by Harcourt, Brace & Co. 1927. 8vo. xvi-(-421 pp. Illus. $3.75.. New York:
MISS MAYO went to India ‘to see what a volunteer, unsubsidized, uncommitted, and unattached, could observe of common things in daily life. Leaving untouched the realm of religion, of politics, and of the arts,’she confined her’ inquiry to such workaday ground as public health and its contributing factors.’ Many journeys she made ‘up and down and across’ India; visited sittings of all-India and provincial legislatures, municipal boards and village councils, also agricultural stations, cattle farms, animal asylums, schools of all sorts, common bazaars, rich homes, poor homes, and many hospitals; talked with Indian and English officials, doctors, nurses, health officers, educators, peasants, untouchables, princes, politicians, religious leaders. ’The frankness of their talk’ — ‘this excellent Indian frankness’—enormously helped her investigations, and her facts are facts. The incubus of the caste system — Brahmin domination and the reduction of sixty million Indians to a subhuman status and literal ‘untouchability’; the political disunity and narrow communal rivalry and selfishness which continually obstruct the attainment of Swaraj — home rule; the almost universal illiteracy and ignorance of hygiene, the often barbarous therapeutics, the appalling insanitation, the regularity of seasonal epidemics, the prevalence of Venereal disease, the heavy mortality; the subjugation of women, and the atrocities of child marriage, which requires girls to be married before they are twelve, even though the bridegroom be seventy, and ends not uncommonly in the intra-marital ravishing of little girls of seven and eight, in cripplings, paralysis, insanity, and agonized deaths; the almost incredible infant mortality, and all too credible death rate of child mothers and purdah women; the suffering and vice commonly following on enforced widowhood in the higher castes; the shocking temple prostitution of deradasis and muralis; the sexual extravagance, premature impotence and old age; the sickening cruelty to animals, not only in the passive cruelty of neglect and starvation, but in the active torture of the phuka practised upon cows, the prodding of the testicles of draft animals, the brutal disjointing of the tails of draft bullocks, their merciless beating and overloading, the skinning alive of goats, the savage harrying and killing of sacrificial buffaloes; the resistance of the masses to change, the indifference of many of the intelligentsia and their complete satisfaction with talk in the place of constructive, corrective work — all, all these things to anyone who has lived long in India and in close contact with Indian life are an old story, and of none of them except of sexual extravagance has Miss Mayo said as harsh things as have Indian reformers themselves, from Raja Ram Mohan Roy down to Mohandas Karamchand Gandhi. The late Pandita Ramabai once wrote a book on the sufferings and wrongs of Indian women and girls, so awful that it could not even be published.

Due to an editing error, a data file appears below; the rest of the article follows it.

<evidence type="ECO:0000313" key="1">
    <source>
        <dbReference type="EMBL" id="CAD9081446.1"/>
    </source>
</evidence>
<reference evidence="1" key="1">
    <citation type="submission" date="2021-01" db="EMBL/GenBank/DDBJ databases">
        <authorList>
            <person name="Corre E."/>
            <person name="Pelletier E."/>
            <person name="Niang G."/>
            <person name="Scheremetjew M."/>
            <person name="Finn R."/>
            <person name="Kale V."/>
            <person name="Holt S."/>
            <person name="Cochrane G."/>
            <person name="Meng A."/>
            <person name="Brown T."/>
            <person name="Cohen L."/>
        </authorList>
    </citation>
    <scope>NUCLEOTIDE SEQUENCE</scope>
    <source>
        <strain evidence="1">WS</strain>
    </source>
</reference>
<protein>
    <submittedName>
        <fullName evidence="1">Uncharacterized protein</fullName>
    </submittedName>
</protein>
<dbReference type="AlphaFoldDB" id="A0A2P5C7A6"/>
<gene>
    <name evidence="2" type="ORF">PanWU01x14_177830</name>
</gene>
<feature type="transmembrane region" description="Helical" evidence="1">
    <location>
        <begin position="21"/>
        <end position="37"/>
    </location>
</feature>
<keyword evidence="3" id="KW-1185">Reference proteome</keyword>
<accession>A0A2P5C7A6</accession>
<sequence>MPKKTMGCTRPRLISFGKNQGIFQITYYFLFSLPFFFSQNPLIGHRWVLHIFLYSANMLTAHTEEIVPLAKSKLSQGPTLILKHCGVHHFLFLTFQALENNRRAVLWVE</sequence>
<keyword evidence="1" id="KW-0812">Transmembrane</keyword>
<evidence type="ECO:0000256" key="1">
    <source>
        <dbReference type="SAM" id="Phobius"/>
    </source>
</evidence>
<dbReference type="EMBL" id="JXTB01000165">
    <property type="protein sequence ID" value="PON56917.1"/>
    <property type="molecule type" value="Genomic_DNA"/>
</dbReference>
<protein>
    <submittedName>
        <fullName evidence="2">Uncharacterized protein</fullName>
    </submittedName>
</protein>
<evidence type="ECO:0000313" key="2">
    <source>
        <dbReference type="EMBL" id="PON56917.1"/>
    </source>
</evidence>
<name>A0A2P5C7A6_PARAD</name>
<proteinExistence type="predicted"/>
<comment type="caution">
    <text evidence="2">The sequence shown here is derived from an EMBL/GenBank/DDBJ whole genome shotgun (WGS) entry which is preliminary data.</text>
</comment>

Yes, an old story, a true story, and increasingly disturbing. The night after I had read Mother India I could scarcely sleep for remembering sufferings I had seen in India. And yet — this Mother India is not the mother her children love. To us she is more than her sins: we know her sweetness. America-visiting swamis will not love Miss Mayo, but she has nothing to fear from those who, all over India, are working to free their great mother from her bondage. Truth cannot hurt greatness, and Katherine Mayo ‘hath wrought a good work.’
MARY L. B. FULLER